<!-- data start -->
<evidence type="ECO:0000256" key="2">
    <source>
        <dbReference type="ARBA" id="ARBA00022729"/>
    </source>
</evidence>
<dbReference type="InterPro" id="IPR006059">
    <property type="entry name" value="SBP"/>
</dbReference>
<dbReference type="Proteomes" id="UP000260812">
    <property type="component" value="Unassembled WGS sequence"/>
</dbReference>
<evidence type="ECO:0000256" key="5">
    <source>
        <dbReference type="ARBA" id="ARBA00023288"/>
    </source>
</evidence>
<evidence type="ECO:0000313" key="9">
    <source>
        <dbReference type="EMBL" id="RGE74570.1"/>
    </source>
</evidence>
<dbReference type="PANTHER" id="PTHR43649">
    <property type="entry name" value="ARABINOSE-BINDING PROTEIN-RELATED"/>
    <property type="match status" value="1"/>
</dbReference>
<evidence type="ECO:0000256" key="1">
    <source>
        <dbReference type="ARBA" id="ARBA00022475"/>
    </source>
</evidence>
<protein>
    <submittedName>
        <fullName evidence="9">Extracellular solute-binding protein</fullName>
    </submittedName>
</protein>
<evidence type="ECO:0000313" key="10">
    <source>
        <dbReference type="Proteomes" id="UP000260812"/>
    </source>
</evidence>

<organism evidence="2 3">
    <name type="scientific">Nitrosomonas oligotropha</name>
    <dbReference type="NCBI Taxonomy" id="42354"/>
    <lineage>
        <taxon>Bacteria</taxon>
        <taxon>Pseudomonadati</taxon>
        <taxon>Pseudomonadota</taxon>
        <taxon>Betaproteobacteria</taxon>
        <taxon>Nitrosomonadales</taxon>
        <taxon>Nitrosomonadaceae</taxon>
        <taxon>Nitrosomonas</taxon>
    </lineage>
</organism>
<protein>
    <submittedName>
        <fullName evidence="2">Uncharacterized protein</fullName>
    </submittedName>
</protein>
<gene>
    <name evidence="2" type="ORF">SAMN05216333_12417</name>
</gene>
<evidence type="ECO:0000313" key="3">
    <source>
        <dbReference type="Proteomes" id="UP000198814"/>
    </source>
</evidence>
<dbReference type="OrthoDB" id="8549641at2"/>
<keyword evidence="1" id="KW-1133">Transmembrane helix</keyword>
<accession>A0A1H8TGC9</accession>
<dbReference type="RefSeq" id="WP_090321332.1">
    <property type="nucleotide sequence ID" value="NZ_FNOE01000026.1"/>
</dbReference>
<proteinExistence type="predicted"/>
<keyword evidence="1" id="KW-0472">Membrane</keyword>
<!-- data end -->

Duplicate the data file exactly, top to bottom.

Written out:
<evidence type="ECO:0000256" key="2">
    <source>
        <dbReference type="ARBA" id="ARBA00022729"/>
    </source>
</evidence>
<dbReference type="InterPro" id="IPR006059">
    <property type="entry name" value="SBP"/>
</dbReference>
<dbReference type="Proteomes" id="UP000260812">
    <property type="component" value="Unassembled WGS sequence"/>
</dbReference>
<evidence type="ECO:0000256" key="5">
    <source>
        <dbReference type="ARBA" id="ARBA00023288"/>
    </source>
</evidence>
<evidence type="ECO:0000313" key="9">
    <source>
        <dbReference type="EMBL" id="RGE74570.1"/>
    </source>
</evidence>
<dbReference type="PANTHER" id="PTHR43649">
    <property type="entry name" value="ARABINOSE-BINDING PROTEIN-RELATED"/>
    <property type="match status" value="1"/>
</dbReference>
<evidence type="ECO:0000256" key="1">
    <source>
        <dbReference type="ARBA" id="ARBA00022475"/>
    </source>
</evidence>
<protein>
    <submittedName>
        <fullName evidence="9">Extracellular solute-binding protein</fullName>
    </submittedName>
</protein>
<evidence type="ECO:0000313" key="10">
    <source>
        <dbReference type="Proteomes" id="UP000260812"/>
    </source>
</evidence>

<organism evidence="2 3">
    <name type="scientific">Nitrosomonas oligotropha</name>
    <dbReference type="NCBI Taxonomy" id="42354"/>
    <lineage>
        <taxon>Bacteria</taxon>
        <taxon>Pseudomonadati</taxon>
        <taxon>Pseudomonadota</taxon>
        <taxon>Betaproteobacteria</taxon>
        <taxon>Nitrosomonadales</taxon>
        <taxon>Nitrosomonadaceae</taxon>
        <taxon>Nitrosomonas</taxon>
    </lineage>
</organism>
<protein>
    <submittedName>
        <fullName evidence="2">Uncharacterized protein</fullName>
    </submittedName>
</protein>
<gene>
    <name evidence="2" type="ORF">SAMN05216333_12417</name>
</gene>
<evidence type="ECO:0000313" key="3">
    <source>
        <dbReference type="Proteomes" id="UP000198814"/>
    </source>
</evidence>
<dbReference type="OrthoDB" id="8549641at2"/>
<keyword evidence="1" id="KW-1133">Transmembrane helix</keyword>
<accession>A0A1H8TGC9</accession>
<dbReference type="RefSeq" id="WP_090321332.1">
    <property type="nucleotide sequence ID" value="NZ_FNOE01000026.1"/>
</dbReference>
<proteinExistence type="predicted"/>
<keyword evidence="1" id="KW-0472">Membrane</keyword>